social sciences
special features
about glbtq

Advertising Opportunities
Press Kit
Research Guide
Terms of Service
Privacy Policy
site guide
search tips
research guide
editors & contributors
contact us
send feedback
write the editor
Subscribe to our free e-mail newsletter to receive a spotlight on glbtq culture every month.
e-mail address:
Popular Topics in Literature
Michelangelo Buonarroti Michelangelo Buonarroti
Best known for his genius in art and architecture, Michelangelo was also an accomplished author of homoerotic poetry.
Byron, George Gordon, Lord Byron, George Gordon, Lord
The bisexual Lord Byron treated many of his homosexual love affairs in his poetry, encoding them by the use of classical references or by purporting that they were affairs with women.
Modern Drama Modern Drama
Before Stonewall, censorship of the theater caused authors to encode homosexual content in publicly-presented plays.
Camp Camp
Combining elements of incongruity, theatricality, and exaggeration, camp is a form of humor that helps homosexuals cope with a hostile environment.
Selvadurai, Shyam
Sri Lankan-Canadian writer Shyam Selvadurai has emerged as a significant figure in post-colonial and gay writing by virtue of the style, wit, and perspicacity of his three novels.
Musical Theater
There has always been homosexual involvement in American musical theatre and a homosexual sensibility even in straight musicals, and recently the Broadway musical has welcomed openly homosexual themes and situations.
African-American Literature: Gay Male African-American Literature: Gay Male
The African-American gay male literary tradition consists of a substantial body of texts and includes some of the most gifted writers of the twentieth century.
Philippine Literature
A vigorous gay and lesbian literature emerged in the Philippines in the last two decades of the twentieth century.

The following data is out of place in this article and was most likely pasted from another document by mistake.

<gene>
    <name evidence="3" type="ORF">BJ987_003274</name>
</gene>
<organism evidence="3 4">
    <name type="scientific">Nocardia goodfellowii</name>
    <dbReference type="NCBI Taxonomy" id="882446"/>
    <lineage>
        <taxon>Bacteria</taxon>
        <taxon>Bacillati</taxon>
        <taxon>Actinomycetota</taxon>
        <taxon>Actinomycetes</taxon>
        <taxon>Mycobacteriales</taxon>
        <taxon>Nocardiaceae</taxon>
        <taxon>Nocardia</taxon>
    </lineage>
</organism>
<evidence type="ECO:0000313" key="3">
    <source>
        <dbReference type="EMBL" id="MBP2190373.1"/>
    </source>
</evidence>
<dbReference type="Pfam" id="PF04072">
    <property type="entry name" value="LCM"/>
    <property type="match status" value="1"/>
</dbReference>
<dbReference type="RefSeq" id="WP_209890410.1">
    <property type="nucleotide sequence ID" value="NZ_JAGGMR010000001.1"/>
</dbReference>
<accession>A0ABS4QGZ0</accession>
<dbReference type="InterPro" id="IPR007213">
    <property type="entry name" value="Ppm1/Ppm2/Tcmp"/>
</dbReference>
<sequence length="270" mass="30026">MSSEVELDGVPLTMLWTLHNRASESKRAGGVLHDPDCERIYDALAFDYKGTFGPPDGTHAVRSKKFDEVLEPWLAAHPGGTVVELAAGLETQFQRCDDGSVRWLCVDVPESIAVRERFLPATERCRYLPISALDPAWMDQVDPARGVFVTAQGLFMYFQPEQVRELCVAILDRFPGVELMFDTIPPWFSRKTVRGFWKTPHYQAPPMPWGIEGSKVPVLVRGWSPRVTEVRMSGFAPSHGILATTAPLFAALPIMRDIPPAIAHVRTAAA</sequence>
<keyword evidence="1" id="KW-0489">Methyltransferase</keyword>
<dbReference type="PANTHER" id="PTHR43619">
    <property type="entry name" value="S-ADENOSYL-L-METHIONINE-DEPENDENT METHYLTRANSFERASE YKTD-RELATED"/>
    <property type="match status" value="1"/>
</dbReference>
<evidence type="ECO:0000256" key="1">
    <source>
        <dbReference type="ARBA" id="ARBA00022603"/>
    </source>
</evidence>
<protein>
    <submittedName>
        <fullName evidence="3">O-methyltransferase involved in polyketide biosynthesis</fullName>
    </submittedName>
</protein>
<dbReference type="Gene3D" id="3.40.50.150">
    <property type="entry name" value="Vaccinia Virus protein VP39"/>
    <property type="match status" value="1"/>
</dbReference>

Topics In the News
AllOut.org Video: Ban Ki-moon: "The Time Has Come"
Posted by: Claude J. Summers on 03/23/12
Last updated on: 03/23/12
Bookmark and Share

U.N. Secretary General Ban Ki-moon.

The international gay rights organization AllOut.org has released a new video calling attention to United Nations Secretary General Ban Ki-moon's historic March 7, 2012 speech on gay rights and to the walk-out staged by some UN representatives to protest it.

Ban Ki-moon, who became Secretary-General of the United Nations in 2007 and who was recently elected to a second five-year term, has emerged as a proponent of equal rights for glbtq people. He has eagerly signed on to the position recently articulated in the UN Human Rights Council by Secretary of State Hillary Clinton that gay rights are human rights.

On March 7, in an historic speech delivered at the UN Human Rights Council in Geneva, Ban Ki-moon implored countries around the world to decriminalize same-sex relationships and end discrimination against glbtq people.

Overshadowing the speech itself was the reaction of some UN representatives. In a breach of protocol, several members of the council staged an obviously pre-arranged boycott of the speech, walking out of the hall as the Secretary General began to speak.

The boycott of the Secretary General's speech at least had the virtue of calling attention to the fact that in many areas of the world gay people live in varying degrees of danger and terror. Seventy-six countries criminalize homosexual acts, with 10 of them prescribing punishments of death or life imprisonment.

In response to the insulting move by the representatives who walked out on the Secretary General's historic speech, the international activist organization AllOut.org has issued a video in which they re-mix the inspiring speech in order to "remind us that in many places around the world LGBT people are still demonized, criminalized, attacked and even killed for who they are."

Related Encyclopedia Entries
browse:   arts   literature   social-sciences   discussion boards
learn more about glbtq       contact us       advertise on glbtq.com
Bookmark and Share

glbtq™ and its logo are trademarks of glbtq, Inc.
This site and its contents Copyright © 2002-2014, glbtq, Inc.

Your use of this site indicates that you accept its Terms of Service.